And luckily because you are your own, you have your own voice. 

Nancy: Right. 

Ben: And it’s, so, I mean, the thing I like about your voice is you can hear who you are in every kind of syllable, which is, which is nice, you know? 

Nancy: I like that. I’m curious for you to talk a bit about what propelled you to make this shift in your offerings and what, you know, what you know you have to bring to the world. How did that, how did this come about for you, this switch? 

Ben: Oh my gosh. I mean, it was a long, long journey, I suppose. But last year, in the fall of last year, I’d kind of, the podcasting business that I’d started had really taken off, especially through the pandemic. And I’d kind of gotten to a point where I was pretty burned out, well I was completely burned out. 

And I had a chance conversation with someone. There was a couple of things that happened.I had a, a chance conversation with someone and I made some offhand comment about, I think I’d had some, some new product idea. And, and they, they thought it was a great idea and, and I said, yeah, you know, it’s not, it’s not, you know, my dream or anything, but it’s, it’s good.

And being a very emotionally intelligent guy, he said, well, wait a minute. what do you mean? What is your dream? And no one had ever asked me that before. And, and so I told him, and it was this idea, and he, in the course of me explaining it, I kind of lit up, you know, and started explaining it all. And then he lit up and kind of said, wow, this is being American. 

He said, he said, I’m gonna call you back. And, and he called me back 10 minutes later and he’d already gone down the hall to talk to another business that was a, a marketing company. And they called me back and it, it, it was one of those things that kind of, it was unbelievably fast. 

Nancy: Wow. 

Ben: Once it started, I almost just needed to say it. 

Nancy: That’s right. 

Ben” Yeah. Say it out loud. So that was the first thing. The second thing was, was reading your book, I, I got, I got your book over here and started reading that.

And the third thing was realizing I couldn’t, the work I needed to do all myself was the foundation of, and the beginning of the business that I literally couldn’t even, I couldn’t execute what I wanted to because I was too, I was kind of at the end of me, you know. I was just, just raising the kid. That’s all I was doing. And I had, it was kind of admitting that to myself and realizing that I had to work on myself before, before I could work on this idea, or the same patterns would repeat, you know? 

So that was the impetus. And then, I suppose this is a very long answer, but the last thing that happened was, I’d written a song around about the time your book came out.

Nancy: You’re Talking about The Art of Change, right? 

Ben: Yes. The Art of Change, yes. 

Nancy: The Art of Change. Okay. 

Ben: So I, I’d started reading that and I was at the same time just happened to be writing this song called When We Were Fire, and it was supposedly about someone singing to their partner about, you know, remember how we used to be, and we can be that way again, kind of thing. But I listened back to it and it hit me, it did, that is not what it was about at all. It was me singing to myself, and I kind of just cracked open when I heard that because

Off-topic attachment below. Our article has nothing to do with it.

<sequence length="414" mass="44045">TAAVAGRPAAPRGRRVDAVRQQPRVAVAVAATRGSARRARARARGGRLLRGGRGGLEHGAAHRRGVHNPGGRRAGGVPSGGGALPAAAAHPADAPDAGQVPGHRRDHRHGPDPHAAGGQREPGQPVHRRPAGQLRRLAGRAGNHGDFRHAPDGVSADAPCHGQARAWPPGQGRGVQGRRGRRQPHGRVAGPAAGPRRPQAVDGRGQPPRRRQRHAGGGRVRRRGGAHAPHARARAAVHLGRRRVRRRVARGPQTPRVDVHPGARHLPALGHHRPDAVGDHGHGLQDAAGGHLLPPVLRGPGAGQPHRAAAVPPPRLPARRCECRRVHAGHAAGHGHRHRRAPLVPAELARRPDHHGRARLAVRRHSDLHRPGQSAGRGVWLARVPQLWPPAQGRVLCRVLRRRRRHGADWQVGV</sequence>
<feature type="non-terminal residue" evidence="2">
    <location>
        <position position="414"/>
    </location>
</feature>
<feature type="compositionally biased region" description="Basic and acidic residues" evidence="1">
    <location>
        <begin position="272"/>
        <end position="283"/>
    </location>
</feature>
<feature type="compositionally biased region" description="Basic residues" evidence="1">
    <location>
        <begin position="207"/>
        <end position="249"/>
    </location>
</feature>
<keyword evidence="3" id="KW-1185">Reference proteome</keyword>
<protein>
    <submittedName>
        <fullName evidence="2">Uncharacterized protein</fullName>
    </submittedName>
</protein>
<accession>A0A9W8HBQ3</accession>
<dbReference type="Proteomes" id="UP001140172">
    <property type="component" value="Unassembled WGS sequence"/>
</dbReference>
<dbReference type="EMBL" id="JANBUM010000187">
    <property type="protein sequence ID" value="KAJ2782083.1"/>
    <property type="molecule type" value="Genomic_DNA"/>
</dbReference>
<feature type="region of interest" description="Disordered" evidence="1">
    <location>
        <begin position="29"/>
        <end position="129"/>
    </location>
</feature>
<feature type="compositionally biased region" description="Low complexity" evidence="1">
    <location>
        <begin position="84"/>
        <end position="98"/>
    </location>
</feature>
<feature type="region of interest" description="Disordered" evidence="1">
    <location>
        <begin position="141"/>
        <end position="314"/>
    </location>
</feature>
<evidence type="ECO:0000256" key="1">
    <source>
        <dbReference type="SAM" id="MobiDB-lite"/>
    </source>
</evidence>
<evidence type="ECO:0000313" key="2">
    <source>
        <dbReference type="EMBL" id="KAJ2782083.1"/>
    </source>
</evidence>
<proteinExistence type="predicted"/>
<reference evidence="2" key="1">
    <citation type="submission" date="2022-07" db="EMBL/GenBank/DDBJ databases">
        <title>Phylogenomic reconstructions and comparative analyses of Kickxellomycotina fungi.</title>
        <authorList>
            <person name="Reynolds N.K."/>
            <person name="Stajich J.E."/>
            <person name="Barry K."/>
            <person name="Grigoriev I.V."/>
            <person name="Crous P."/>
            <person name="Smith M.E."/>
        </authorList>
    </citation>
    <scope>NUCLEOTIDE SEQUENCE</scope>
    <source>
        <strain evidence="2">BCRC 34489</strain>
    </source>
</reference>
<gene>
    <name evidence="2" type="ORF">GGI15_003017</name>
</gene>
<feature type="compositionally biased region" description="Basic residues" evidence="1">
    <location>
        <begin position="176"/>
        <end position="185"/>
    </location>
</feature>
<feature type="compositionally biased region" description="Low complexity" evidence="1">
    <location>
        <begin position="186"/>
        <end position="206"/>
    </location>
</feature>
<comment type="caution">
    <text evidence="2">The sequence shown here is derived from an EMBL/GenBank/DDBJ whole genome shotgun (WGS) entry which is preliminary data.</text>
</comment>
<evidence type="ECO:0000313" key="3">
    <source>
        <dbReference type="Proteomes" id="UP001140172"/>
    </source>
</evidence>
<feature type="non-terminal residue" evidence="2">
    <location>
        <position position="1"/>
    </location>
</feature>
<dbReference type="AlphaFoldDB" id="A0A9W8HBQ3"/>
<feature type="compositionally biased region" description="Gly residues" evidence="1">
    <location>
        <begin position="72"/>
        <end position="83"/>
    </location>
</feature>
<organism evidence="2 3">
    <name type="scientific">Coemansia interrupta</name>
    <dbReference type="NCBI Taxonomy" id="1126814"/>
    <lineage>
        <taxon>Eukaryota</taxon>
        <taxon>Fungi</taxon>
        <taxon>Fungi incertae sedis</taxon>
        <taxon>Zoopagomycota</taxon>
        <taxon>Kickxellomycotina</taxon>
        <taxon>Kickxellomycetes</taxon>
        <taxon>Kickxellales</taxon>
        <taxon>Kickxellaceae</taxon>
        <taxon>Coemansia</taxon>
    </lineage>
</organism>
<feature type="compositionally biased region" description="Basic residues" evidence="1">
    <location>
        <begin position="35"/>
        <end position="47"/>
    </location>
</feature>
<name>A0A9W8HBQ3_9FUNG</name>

Nancy: I felt it chills. 

Ben: Oh my God, yeah. I just, it was like the me of the past, the child, me singing to me now 

Nancy: Yeah. 

Ben: Come with me. Come with me and live by the Sea. You know? And, and that was the beginning. Basically, all those things kind of were within a few weeks of each other. Hmm. And I think I wrote to you about you did six weeks later, because I would never have expected that all to happen. But it definitely wouldn’t have happened without sitting here listening to you all these week after week. Eventually even my thick skull, it started to go, started to go in. So, yeah. Thank you. 

Nancy: You’re welcome. I love, I love that so much. I, I really, I remember the email, I remember receiving the email from you, which I have saved, and you also sharing your experience of reading The Art of Change and sharing that song with me. And, you know, to me it was the perfect representation, what you’re saying, that it was really about, you know, you present and you the younger version, because the way I work with the term reinvention is this return to the essence of who you are.

Ben: Yeah. 

Nancy: And that’s really what that song was about. 

Ben: Absolutely. 

Nancy: Yeah. 

Ben: Yeah. Every line, well, when I read it now, every word, it’s, it’s, it’s remarkable. And it made me realize how much songwriting and really all art is, is an act of journaling really. 

Nancy: Very much so. Yeah. So now moving into this, into this space of the sonic branding, I’m curious for our listeners who are even just starting out with building their brands, you know, especially a lot of the coaches who go through Levin Life Coach Academy and a lot of other entrepreneurs who are listening, what are the first steps when creating your own brand, especially if we’re usually thinking about something visual? What’s the first audio step to take in the branding process? 

Ben: Depending on where you are, if you’re right at the beginning, then I think it’s just to have an awareness as you are going through that process of figuring out your values, your mission, your vision, all of those things. 

When you get to the point where you are actually looking at your brand voice, your brand personality, that’s, that’s the time to start thinking about these things. In other words, as you get into thinking about your positioning and how you’re gonna differentiate yourself and who, who your market’s gonna be, and niching down and all those things. Sorry, niching down, I should say.